From the September issue: If you happen to be a developer constructing a residential tower on Billionaires’ Row, it would seem to be a simple matter of decorum and good manners to top out at 1,000 feet — at the very least. In other words: Go big or go home.
But not everyone on the 57th Street corridor is abiding by those unspoken rules. Case and point is 252 East 57th Street, the new (and nearly completed) tower, that clocks in at 65 stories and a relatively puny 712 feet.
So, it seems reasonable to ask whether the building should be considered part of Billionaires’ Row or whether it just happens to be on Billionaires’ Row. That question is particularly pertinent given the softening luxury market and the fact that the developers, the World Wide Group and Rose Associates, have offered incentives and lowered prices to seal deals amid reportedly slow sales.
The new building — designed by Roger Duffy of Skidmore, Owings & Merrill — contains 169 luxury rentals on the lower portion of the tower and 95 condos (some in contract for nearly $15 million), starting on the 36th floor.
The entrance to the condo, which is being referred to by its address, Is On Tony 57th Street. The rental, which has been dubbed Aalto57, meanwhile, sits along Second Avenue, where the tower occupies the entire block between 56th and 57th streets.
The name Aalto57 is a clever play on an iconic design by the famed Finnish modernist architect Alvar Aalto. The form and footprint of the tower appear, with a bit of good will, to resemble the widely reproduced undulating vase that Aalto and his wife, Aino, designed in 1937 for a restaurant in Finland’s capital, Helsinki.
To be honest, I can’t really say that this new building brings that vase to my mind, and I doubt whether anyone would see the connection if it had not been spelled out in the marketing materials. But a subtle resemblance exists.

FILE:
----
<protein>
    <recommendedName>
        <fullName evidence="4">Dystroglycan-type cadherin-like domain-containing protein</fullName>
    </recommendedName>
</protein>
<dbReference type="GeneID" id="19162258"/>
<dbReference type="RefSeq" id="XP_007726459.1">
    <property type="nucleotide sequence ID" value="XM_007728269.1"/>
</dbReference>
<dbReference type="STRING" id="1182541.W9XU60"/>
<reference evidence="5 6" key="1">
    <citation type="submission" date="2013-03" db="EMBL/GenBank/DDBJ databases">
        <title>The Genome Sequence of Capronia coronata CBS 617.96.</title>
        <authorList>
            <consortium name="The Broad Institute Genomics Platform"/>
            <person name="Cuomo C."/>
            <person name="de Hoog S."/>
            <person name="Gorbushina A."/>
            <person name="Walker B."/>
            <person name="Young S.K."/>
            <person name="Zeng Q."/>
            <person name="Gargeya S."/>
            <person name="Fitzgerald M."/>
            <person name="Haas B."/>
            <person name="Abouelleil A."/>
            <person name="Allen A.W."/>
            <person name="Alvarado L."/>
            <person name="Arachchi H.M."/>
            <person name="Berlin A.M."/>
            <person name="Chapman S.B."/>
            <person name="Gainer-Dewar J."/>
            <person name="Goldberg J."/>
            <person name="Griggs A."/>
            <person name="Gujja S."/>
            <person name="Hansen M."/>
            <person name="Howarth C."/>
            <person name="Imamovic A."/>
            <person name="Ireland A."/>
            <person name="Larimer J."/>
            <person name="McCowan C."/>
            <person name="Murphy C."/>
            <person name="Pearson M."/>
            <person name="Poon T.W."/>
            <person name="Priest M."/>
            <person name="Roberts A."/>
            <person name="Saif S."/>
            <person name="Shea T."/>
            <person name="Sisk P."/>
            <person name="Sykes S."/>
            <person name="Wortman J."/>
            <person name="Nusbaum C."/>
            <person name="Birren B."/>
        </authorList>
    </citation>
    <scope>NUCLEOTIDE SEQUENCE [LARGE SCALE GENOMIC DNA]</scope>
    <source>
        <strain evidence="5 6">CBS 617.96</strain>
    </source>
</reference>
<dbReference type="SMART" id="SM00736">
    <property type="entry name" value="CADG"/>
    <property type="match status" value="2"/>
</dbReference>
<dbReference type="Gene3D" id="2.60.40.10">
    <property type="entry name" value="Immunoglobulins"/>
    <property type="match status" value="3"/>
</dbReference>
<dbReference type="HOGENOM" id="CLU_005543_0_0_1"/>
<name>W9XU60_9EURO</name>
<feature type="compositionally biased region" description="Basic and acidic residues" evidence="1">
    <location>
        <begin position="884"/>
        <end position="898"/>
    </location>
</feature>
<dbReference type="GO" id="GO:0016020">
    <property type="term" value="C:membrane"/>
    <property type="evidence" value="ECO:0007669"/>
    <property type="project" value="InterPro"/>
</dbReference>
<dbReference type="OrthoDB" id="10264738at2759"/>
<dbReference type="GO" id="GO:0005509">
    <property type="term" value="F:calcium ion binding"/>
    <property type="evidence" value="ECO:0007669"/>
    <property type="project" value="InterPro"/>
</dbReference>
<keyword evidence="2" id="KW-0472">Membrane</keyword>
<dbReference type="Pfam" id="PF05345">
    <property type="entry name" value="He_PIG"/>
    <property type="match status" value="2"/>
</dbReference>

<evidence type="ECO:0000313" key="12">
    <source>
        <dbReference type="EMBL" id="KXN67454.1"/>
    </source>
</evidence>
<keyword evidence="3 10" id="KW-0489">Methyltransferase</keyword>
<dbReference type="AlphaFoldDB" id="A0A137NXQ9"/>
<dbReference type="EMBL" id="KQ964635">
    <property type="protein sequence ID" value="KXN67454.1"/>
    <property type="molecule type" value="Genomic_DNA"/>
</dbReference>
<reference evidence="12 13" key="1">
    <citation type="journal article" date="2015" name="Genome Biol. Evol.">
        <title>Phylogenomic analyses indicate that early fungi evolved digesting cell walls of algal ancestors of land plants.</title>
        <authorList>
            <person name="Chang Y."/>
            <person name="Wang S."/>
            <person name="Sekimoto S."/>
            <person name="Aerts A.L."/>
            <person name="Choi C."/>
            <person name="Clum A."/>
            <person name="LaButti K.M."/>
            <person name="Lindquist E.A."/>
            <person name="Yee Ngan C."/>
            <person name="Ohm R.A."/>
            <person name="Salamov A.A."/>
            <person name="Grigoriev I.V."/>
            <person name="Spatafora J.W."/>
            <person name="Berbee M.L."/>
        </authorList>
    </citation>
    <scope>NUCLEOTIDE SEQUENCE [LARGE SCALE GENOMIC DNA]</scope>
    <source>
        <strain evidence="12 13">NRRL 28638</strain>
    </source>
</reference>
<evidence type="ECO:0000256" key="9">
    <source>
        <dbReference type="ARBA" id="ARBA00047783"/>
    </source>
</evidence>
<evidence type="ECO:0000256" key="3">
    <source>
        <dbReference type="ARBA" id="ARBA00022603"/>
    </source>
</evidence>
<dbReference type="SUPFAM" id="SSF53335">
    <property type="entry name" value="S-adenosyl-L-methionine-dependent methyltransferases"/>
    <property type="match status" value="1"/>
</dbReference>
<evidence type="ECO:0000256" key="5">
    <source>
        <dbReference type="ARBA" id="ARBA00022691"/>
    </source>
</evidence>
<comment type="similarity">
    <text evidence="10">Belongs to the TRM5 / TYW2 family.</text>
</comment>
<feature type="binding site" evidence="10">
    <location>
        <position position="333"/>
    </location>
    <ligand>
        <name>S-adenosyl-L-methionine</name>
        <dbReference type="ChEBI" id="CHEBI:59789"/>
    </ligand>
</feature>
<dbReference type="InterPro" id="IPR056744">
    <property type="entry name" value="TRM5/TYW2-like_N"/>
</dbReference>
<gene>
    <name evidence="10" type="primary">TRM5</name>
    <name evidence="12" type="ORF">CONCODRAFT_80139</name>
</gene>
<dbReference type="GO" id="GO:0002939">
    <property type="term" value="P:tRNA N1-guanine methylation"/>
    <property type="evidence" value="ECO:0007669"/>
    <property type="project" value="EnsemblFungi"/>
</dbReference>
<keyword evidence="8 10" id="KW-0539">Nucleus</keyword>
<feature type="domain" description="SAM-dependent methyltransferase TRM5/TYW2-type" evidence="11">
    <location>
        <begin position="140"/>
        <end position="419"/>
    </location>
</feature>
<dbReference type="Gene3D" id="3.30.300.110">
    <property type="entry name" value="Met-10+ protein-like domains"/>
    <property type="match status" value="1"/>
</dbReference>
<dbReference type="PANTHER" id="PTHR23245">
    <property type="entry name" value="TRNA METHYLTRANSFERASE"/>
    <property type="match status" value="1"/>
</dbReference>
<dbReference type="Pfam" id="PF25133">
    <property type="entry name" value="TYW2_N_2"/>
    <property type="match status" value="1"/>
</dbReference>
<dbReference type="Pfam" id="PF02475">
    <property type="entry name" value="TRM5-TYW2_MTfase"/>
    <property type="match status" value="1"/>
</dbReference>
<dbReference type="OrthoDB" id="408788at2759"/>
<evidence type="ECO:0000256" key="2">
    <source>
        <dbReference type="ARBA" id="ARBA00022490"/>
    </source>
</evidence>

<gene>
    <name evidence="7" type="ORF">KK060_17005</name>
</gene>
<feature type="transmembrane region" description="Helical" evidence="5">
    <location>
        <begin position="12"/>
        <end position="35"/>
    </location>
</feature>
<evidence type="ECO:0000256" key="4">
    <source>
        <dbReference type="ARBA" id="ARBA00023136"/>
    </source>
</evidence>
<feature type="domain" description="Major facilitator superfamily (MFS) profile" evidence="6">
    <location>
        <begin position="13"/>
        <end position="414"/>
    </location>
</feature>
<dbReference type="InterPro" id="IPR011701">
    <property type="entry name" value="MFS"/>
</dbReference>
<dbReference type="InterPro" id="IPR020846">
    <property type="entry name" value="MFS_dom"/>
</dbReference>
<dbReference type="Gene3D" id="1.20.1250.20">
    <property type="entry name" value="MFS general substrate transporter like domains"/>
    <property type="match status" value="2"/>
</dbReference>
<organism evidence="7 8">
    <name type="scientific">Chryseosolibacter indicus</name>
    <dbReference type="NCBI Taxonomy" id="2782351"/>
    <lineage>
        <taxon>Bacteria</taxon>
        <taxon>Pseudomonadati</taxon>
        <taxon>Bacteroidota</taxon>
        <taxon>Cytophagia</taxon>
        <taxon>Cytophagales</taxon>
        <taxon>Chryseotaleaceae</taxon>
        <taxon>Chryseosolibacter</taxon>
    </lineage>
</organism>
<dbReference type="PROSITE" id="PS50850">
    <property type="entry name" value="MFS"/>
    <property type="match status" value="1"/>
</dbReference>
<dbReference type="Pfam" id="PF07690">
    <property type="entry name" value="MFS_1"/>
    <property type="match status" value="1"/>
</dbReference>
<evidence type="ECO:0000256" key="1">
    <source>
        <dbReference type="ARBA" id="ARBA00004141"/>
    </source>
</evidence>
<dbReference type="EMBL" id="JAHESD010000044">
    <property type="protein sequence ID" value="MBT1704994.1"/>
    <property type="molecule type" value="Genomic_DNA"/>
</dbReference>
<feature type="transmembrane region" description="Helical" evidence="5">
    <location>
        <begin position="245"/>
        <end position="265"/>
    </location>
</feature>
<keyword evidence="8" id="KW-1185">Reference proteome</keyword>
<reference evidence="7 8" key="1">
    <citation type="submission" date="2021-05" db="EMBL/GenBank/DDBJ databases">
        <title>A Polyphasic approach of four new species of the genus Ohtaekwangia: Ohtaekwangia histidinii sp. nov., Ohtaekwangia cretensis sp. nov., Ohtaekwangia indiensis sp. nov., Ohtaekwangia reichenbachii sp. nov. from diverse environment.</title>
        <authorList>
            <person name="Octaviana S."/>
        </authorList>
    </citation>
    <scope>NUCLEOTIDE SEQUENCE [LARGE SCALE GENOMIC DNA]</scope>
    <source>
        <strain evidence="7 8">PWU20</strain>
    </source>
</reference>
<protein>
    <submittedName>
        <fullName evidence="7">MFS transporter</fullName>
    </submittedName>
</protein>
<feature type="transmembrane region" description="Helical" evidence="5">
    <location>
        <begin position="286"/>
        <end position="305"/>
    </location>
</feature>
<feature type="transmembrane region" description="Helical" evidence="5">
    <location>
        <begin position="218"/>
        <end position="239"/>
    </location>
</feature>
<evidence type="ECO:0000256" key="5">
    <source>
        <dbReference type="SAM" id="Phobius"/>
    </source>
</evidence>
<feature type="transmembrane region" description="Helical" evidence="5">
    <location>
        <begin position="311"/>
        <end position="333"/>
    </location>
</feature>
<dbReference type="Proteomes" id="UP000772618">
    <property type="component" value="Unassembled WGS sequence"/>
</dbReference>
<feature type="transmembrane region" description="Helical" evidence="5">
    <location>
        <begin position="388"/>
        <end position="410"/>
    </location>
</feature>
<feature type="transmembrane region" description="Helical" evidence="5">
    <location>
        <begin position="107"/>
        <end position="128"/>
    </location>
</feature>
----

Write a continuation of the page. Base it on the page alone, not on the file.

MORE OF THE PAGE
A far closer relative to the vase, surely, is Gwathmey Siegel’s Astor Place Tower condo, further downtown.
But if Duffy had Aalto’s Vase in mind when he was designing this latest project, the inspiration appears to have had a beneficial effect, resulting in an elegant and honorable building.
The one element of the tower that most invokes Aalto’s Vase is the modulated, curving grooves. Although the grooves surely don’t hinder the design, it’s unclear whether they contribute anything either. In addition, the building doesn’t quite deliver on the curvaceousness depicted in the renderings.
It’s hard to conclude anything other than that the groves and modulation were included to avoid yet another simple, four-square footprint that everyone at SOM (Duffy being perhaps the exception) seems to like best.
But the tower has plenty of virtues — not least of which is that it harmonizes the grooves and cantilevered balconies nicely.
Furthermore, it appears to be a solid building. The very facture of the facade, with its steady alternation of curtain wall and infill and fritted glass panels along the strictly geometric entrance way, is an object lesson is professionalism and the refusal to surrender to the temptations of value engineering. The building next door, which houses the High School of Art and Design, has somewhat comparable ambitions, but achieves a far less admirable result because it, like so many buildings in Manhattan, has been made on the cheap.
The creamy white infill imparts a pleasantly pale cast to the entire facade.
Based on SOM’s renderings, the interior designer, Daniel Romualdez — who has reportedly designed interiors for Mick Jagger and several prominent heiresses — has also done a creditable job creating a classic postwar design. He seems especially at ease in the application of stone, steel and dark wood accents, which create highly controlled studies in grays, blacks and dark browns. Often arrayed in bilateral symmetric arrangements, they appear both opulent and austere.
At the same time, Duffy introduces striking curvilinear elements that bring to mind Art Deco design from the period between World War I and World War II. This can be observed in the three-ringed light carved into the ceiling of the tenants’ lounge and most of all in the brilliant, swirling, pristinely white form that stands, as beautiful as it is illogical, at the center of the entrance to the garage. With this folly, which recalls some of the most exorbitant motifs of the French Rayonnant architecture of the 13th century, the tower will, however, be a positive addition to the luxe Manhattan corridor. And despite the building’s height, it may just deserve the Billionaires’ Row moniker after all.
Correction: A previous version of this story suggested that Romualdez designed the white, swirling column at the entrance to the building’s garage. It was Duffy.